Volume 109, Issue 1, Pages 130–136
Joshua D. Kapfhamer, M.D., Sruthi Palaniappan, Karen Summers, M.P.H., Kristen Kassel, Abigail C. Mancuso, M.D., Ginny L. Ryan, M.D., Divya K. Shah, M.D.
To investigate whether the difference between mean gestational sac diameter and crown-rump length (mGSD − CRL) is associated with first-trimester pregnancy loss or adverse pregnancy outcomes after in vitro fertilization (IVF) and to determine if mGSD − CRL is a better predictor of pregnancy loss than either measurement alone.
Retrospective cohort study.
A total of 1,243 IVF cycles with fresh or cryopreserved autologous embryo transfers resulting in singleton gestations performed at the University of Iowa Hospitals and Clinics from January 2005 through December 2014. Cycles included ultrasound measurements of mGSD and CRL at 45–56 days’ gestation.
Mean gestational sac diameter to crown-rump length difference.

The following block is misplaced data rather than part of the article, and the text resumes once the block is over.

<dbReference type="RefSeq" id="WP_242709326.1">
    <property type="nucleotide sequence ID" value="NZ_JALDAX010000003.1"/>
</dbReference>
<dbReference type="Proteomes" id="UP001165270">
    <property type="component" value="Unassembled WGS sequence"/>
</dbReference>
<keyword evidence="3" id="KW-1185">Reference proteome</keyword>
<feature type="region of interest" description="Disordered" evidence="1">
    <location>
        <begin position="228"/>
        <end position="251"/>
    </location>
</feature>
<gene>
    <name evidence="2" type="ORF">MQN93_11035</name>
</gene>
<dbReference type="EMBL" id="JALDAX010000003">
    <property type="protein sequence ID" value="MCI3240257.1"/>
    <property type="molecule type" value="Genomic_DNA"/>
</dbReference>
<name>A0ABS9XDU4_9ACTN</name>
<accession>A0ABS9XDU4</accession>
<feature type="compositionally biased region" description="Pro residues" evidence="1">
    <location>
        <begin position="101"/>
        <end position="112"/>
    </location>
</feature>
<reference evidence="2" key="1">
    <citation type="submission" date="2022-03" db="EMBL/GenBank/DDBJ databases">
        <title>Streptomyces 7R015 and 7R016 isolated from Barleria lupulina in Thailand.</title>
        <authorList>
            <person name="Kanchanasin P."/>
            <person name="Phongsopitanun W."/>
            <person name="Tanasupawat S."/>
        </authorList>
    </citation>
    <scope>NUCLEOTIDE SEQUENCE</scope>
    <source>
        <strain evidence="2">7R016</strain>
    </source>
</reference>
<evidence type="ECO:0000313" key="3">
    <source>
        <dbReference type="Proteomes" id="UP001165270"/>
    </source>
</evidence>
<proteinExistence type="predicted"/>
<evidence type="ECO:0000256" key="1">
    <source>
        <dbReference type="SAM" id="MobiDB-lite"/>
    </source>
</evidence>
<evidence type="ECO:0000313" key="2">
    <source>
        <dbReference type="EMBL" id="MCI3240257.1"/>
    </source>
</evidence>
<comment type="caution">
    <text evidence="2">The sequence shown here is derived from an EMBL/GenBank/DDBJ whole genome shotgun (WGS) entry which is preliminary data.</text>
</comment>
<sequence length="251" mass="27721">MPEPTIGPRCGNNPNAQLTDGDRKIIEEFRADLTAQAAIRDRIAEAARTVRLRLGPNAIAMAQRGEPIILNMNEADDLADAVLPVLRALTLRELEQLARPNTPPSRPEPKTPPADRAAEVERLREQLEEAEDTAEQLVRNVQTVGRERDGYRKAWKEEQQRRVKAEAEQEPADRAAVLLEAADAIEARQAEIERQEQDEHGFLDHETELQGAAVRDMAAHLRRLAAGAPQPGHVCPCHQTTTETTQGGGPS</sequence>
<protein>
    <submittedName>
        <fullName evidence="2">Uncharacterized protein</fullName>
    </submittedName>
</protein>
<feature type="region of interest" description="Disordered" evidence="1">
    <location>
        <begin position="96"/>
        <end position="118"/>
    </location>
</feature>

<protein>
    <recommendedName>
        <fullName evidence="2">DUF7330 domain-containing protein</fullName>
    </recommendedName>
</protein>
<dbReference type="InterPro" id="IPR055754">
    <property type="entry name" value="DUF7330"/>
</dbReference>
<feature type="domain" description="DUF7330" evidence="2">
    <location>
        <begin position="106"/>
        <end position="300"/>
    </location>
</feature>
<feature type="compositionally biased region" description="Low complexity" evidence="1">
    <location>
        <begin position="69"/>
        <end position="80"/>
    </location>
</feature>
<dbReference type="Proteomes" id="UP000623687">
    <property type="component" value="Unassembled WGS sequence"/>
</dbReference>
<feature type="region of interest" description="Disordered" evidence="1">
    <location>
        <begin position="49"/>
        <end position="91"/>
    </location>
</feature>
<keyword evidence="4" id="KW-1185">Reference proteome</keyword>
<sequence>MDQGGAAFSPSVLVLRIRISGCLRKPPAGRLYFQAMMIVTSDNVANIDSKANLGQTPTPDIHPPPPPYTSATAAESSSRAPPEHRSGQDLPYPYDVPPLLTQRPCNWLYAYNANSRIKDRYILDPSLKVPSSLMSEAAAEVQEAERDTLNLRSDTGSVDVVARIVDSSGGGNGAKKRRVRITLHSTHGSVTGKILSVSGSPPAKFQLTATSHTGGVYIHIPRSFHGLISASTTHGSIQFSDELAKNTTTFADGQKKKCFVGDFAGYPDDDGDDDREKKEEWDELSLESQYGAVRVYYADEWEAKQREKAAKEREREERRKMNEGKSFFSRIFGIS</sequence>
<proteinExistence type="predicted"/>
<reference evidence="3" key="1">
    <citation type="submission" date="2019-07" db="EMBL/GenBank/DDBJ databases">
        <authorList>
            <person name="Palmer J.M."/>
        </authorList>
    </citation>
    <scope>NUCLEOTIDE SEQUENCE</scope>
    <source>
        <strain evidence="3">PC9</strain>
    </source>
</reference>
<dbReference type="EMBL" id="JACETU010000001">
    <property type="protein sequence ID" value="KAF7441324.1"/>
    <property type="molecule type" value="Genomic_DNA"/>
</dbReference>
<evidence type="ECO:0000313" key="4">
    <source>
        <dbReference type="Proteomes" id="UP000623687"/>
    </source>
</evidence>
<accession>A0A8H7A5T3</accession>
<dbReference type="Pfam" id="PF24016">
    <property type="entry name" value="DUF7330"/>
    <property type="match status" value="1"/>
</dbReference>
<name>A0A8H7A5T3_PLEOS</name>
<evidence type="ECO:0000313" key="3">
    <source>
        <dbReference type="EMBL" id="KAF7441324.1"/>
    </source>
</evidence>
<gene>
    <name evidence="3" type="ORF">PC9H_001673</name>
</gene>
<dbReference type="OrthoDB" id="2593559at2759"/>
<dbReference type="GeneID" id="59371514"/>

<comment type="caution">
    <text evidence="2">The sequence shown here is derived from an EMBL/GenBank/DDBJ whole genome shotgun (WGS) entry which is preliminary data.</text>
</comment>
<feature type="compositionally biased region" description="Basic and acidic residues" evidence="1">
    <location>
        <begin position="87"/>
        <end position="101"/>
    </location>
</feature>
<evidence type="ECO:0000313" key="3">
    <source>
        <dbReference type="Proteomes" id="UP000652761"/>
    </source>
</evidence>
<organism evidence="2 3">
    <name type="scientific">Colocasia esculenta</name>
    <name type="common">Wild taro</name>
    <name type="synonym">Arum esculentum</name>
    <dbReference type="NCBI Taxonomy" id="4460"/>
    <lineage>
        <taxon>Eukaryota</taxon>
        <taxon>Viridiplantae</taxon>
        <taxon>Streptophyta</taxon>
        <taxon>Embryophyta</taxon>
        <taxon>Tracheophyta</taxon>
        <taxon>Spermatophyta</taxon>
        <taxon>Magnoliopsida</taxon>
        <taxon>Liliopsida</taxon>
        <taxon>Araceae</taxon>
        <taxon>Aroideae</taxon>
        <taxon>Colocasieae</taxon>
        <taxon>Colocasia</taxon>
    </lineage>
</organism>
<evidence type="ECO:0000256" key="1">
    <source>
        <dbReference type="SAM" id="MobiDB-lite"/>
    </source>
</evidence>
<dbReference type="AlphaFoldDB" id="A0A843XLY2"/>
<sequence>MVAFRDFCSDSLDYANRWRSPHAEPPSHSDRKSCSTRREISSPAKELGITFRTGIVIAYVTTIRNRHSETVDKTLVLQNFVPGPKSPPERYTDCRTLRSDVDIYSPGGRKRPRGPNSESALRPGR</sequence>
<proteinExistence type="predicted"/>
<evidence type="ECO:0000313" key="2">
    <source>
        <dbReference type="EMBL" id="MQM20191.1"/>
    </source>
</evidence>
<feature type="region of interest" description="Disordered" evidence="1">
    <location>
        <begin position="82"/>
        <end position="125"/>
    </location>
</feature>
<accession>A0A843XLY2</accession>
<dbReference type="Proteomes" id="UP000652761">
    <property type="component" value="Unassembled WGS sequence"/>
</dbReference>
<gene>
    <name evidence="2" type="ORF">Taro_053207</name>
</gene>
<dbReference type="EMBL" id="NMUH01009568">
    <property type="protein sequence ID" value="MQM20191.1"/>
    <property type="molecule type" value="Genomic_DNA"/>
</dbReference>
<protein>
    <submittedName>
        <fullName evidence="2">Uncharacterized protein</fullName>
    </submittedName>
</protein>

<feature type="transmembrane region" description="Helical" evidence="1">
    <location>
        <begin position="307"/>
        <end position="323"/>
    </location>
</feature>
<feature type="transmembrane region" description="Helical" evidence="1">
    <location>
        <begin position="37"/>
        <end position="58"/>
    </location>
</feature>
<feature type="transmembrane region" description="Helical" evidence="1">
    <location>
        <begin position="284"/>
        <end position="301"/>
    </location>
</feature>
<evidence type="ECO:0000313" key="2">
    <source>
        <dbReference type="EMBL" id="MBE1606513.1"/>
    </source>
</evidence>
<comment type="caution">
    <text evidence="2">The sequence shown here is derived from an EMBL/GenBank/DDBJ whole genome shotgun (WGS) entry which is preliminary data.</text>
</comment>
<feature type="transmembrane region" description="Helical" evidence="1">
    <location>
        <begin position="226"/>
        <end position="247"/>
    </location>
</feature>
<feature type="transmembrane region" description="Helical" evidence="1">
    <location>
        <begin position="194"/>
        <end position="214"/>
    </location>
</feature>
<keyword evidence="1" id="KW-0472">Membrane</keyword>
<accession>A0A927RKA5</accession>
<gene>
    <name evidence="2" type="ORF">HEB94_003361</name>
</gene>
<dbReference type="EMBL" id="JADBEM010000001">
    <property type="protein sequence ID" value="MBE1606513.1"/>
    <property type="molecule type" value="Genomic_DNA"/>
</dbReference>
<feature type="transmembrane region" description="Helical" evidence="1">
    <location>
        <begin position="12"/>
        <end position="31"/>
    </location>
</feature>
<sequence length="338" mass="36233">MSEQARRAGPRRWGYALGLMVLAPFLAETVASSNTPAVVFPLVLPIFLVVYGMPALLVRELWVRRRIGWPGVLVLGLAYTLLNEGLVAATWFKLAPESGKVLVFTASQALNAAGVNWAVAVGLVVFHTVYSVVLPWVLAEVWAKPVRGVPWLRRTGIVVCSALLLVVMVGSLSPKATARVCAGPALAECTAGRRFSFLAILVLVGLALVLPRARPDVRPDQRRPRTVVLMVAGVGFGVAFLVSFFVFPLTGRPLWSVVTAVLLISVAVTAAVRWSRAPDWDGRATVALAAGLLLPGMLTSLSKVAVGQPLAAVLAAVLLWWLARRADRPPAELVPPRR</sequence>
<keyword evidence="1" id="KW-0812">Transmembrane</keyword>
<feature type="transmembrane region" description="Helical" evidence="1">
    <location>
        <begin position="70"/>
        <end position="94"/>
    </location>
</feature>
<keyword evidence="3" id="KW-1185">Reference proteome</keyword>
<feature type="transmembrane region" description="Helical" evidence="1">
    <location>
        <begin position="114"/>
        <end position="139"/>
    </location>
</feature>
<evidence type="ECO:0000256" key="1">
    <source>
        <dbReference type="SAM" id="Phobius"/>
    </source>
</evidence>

Main Outcome Measure(s)
Primary outcomes were first-trimester pregnancy loss and gestational age at delivery. Secondary outcomes were infant birth weight and pregnancy complications.
First-trimester pregnancy loss rates were significantly higher in pregnancies with mGSD − CRL <5 mm (43.7%) compared with 5–9.99 mm (15.8%), 10–14.99 mm (9.9%), and ≥15 mm (7.1%). No correlations were found with infant birth weight, gestational age at delivery, or other pregnancy complications. mGSD − CRL was not a better predictor of pregnancy loss than mGSD or CRL alone.
There is a strong inverse relationship between mGSD − CRL and first-trimester pregnancy loss in IVF patients, although the incidence of pregnancy loss with a mGSD − CRL <5 mm was significantly lower than previously reported. Small mGSD − CRL was not associated with an increased risk of complications in pregnancies that continued beyond 20 weeks. The association between mGSD, CRL, and miscarriage is complex.